Inside Casa Baglioni, a plush hotel in Milan that boasts beautiful bedrooms, a stunning rooftop bar and a Michelin-starred restaurant
- Carlton Reid checks in, describing the hotel as a ‘sophisticated bijou bolthole’ with ‘design-focussed rooms’
- The location? It’s in Brera, Milan’s design district, stuffed with fashion stores and art studios
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I have previously stayed at the plush Baglioni hotels in Rome and London and recently completed my hat-trick by staying a night in the chain’s recently opened discreet property in the style capital of Milan.
Billed as Casa Baglioni — ‘casa’ is Italian for ‘house’ — this one is smaller than others in the group and is definitely more intimate, but no less plush. It has 30 design-focussed suites and rooms. I was in a deluxe suite with curvy chestnut wood furniture and views down to Via Fatebenefratelli.
Crane your neck, and at the end of this leafy street, you can see the Pinacoteca di Brera, Milan’s historic fine art gallery.
Casa Baglioni is something of an art gallery itself with paintings and sculptures from noted 20th-century Italian and international artists such as Carla Accardi and Hans Hartung. The aesthetic is inspired by Milan’s arty resurgence in the 1960s and 1970s, but there are also modern ceramic and blown glass vases — in the rooms, suites and restaurant — by Gala Rotelli, a young Milanese artist.
A neon lamp in reception was inspired by Lucio Fontana’s chandelier-sculpture in the Museo del Novecento, a 15-minute stroll away.
Carlton Reid checks in to Casa Baglioni in Milan, where he stays in a deluxe suite (above)
A neon lamp in reception (above) was inspired by Lucio Fontana’s chandelier-sculpture in the Museo del Novecento, a 15-minute stroll away, reveals Carlton
Carlton writes of the hotel: ‘It’s a sophisticated bijou bolthole with modern, understated luxury and super-friendly staff’
Baglioni is a small chain, the firm specialises in historic properties. Casa Baglioni was built in 1913 as a townhouse. It’s in Brera, Milan’s design district, stuffed with fashion stores and art studios.
The building was previously the showroom for the German Phillip Plein fashion brand before reopening earlier this year after an extensive and clearly expensive renovation.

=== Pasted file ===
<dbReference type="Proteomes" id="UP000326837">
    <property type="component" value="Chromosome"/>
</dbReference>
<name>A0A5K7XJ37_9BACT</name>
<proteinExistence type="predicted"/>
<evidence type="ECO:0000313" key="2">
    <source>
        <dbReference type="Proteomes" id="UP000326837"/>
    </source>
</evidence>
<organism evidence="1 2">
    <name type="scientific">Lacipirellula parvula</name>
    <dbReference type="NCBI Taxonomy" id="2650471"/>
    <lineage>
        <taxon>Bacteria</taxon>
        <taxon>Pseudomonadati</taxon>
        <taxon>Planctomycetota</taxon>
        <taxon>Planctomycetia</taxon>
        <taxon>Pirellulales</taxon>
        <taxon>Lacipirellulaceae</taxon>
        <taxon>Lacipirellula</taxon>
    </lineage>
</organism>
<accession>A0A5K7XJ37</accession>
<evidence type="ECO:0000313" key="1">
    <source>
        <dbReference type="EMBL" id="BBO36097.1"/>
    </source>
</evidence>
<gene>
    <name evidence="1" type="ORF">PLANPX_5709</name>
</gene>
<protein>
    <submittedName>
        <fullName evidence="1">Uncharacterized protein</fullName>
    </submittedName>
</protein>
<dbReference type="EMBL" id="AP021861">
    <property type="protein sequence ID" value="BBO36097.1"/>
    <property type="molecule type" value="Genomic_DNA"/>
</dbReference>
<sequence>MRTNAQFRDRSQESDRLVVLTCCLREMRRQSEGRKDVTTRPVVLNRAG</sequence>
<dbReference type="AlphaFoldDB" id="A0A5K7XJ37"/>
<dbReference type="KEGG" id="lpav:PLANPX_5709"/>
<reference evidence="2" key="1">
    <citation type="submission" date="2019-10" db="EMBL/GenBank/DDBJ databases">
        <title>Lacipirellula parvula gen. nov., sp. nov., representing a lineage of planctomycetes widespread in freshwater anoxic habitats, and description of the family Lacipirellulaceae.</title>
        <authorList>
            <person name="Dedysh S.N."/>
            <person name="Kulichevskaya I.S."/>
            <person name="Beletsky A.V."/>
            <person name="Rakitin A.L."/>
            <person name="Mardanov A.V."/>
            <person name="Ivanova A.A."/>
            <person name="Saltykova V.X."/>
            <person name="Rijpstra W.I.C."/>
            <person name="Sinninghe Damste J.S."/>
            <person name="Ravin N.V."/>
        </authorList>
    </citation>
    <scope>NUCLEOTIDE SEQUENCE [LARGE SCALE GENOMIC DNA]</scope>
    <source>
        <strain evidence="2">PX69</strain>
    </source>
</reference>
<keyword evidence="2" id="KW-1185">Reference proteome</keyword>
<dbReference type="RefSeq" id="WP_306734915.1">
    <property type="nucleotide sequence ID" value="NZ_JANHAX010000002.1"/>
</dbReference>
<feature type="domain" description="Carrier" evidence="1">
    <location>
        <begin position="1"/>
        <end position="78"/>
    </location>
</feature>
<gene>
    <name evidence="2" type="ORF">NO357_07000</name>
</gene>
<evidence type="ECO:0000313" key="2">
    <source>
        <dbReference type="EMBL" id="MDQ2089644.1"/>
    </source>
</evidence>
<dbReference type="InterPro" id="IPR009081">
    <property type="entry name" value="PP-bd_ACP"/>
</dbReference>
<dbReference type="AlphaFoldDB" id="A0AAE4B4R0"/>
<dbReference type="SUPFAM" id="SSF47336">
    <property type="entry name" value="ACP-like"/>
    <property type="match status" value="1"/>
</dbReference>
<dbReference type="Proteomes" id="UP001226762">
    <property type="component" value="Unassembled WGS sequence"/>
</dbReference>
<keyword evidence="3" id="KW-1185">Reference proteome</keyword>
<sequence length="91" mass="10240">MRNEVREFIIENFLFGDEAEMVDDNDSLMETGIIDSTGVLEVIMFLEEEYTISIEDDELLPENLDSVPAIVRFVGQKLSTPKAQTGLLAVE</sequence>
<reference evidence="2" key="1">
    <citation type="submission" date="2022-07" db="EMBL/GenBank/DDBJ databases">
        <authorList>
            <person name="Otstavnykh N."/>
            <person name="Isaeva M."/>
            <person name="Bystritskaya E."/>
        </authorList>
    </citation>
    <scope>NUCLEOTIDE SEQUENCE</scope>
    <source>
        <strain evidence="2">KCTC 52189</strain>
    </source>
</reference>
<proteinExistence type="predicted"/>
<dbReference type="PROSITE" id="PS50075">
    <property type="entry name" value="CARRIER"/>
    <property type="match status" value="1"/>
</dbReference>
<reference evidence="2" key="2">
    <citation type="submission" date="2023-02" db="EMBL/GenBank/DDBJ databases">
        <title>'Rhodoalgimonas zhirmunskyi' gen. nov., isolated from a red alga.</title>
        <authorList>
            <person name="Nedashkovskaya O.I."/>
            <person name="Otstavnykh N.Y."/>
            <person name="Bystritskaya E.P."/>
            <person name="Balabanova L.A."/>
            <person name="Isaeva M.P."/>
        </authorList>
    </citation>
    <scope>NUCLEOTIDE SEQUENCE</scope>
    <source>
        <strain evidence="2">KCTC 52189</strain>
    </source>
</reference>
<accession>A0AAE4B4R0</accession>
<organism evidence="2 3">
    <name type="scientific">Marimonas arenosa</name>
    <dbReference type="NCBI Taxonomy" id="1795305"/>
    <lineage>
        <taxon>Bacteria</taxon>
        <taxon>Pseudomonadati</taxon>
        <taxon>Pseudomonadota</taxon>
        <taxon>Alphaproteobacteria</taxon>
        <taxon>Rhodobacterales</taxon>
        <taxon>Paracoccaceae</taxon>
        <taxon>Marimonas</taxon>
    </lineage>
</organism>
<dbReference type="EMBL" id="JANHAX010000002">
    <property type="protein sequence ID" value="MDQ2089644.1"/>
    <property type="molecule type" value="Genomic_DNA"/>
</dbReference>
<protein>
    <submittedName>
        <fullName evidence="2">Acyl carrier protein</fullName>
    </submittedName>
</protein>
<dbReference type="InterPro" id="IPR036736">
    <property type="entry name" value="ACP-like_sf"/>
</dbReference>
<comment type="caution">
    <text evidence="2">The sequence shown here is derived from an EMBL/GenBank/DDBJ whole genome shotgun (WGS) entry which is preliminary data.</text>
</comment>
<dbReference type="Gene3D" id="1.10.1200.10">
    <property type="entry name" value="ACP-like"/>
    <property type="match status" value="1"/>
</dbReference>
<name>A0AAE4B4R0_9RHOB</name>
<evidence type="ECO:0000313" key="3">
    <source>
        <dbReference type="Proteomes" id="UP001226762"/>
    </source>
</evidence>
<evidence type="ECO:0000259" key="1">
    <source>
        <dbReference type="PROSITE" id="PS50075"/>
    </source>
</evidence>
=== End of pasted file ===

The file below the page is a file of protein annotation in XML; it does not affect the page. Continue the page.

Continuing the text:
The hotel no longer feels or looks anything like a clothing store. Instead, it’s a sophisticated bijou bolthole with modern, understated luxury and super-friendly staff.
The hotel’s Sadler Restaurant, named for chef Claudio Sadler, holds a coveted Michelin star
Chef Claudio Sadler relocated to Casa Baglioni from the canal-side Restaurant Sadler nearby
Baglioni Hotels is a group founded in Tuscany 49 years ago by Roberto Polito and film producer Carlo Ponti, husband of Sophia Loren. Pictured above is Casa Baglioni’s rooftop bar
Breakfast is a delight: it’s delicious, of course, but it’s in a bright, backlit wine cellar, so quite the pick-me-up. (There are no tipples on offer from the 850-label cellar – unless you ask, of course.)
The wine cellar is part of the in-house, 36-cover Sadler Restaurant, named for chef Claudio Sadler, who relocated to Casa Baglioni from the canal-side Restaurant Sadler nearby.
A Michelin-starred establishment that fits right in at this stellar hotel.
Carlton was hosted by Casa Baglioni, where rooms start at around £700. A deluxe suite for two in Casa Baglioni Milan costs £1,000 per night in the low season to £1,600 at peak times.
PROS: Beautiful, designer rooms throughout. There’s no reception desk — you check in and out while seated on a designer sofa as friendly staff tap on an iPad. Rooftop bar with views over to the Duomo.
CONS: Casa Baglioni is an upscale boutique hotel rather than a grand one in the style of others in the chain. Consequently, it’s more homely than the others – this might not appeal to all. It does not yet have the caché of the Armani, Bulgari, or Mandarin Oriental hotels elsewhere in Milan.
Rating out of five: *****
Baglioni Hotels is a group founded in Tuscany 49 years ago by Roberto Polito and film producer Carlo Ponti, husband of Sophia Loren.
Polito’s son Guido has been Baglioni’s CEO since 2011, although the chain was acquired last year by Mexico’s Palace Resorts, owned by the Chapur family.
As well as London and Milan, there are Baglioni properties in Rome, Venice, the Maldives, and Sardinia, many of them in buildings of historical, cultural, or artistic merit.
Casa Baglioni’s 30 rooms and suites are fitted out by the internationally renowned Milanese architect Francesco Spagnulo.
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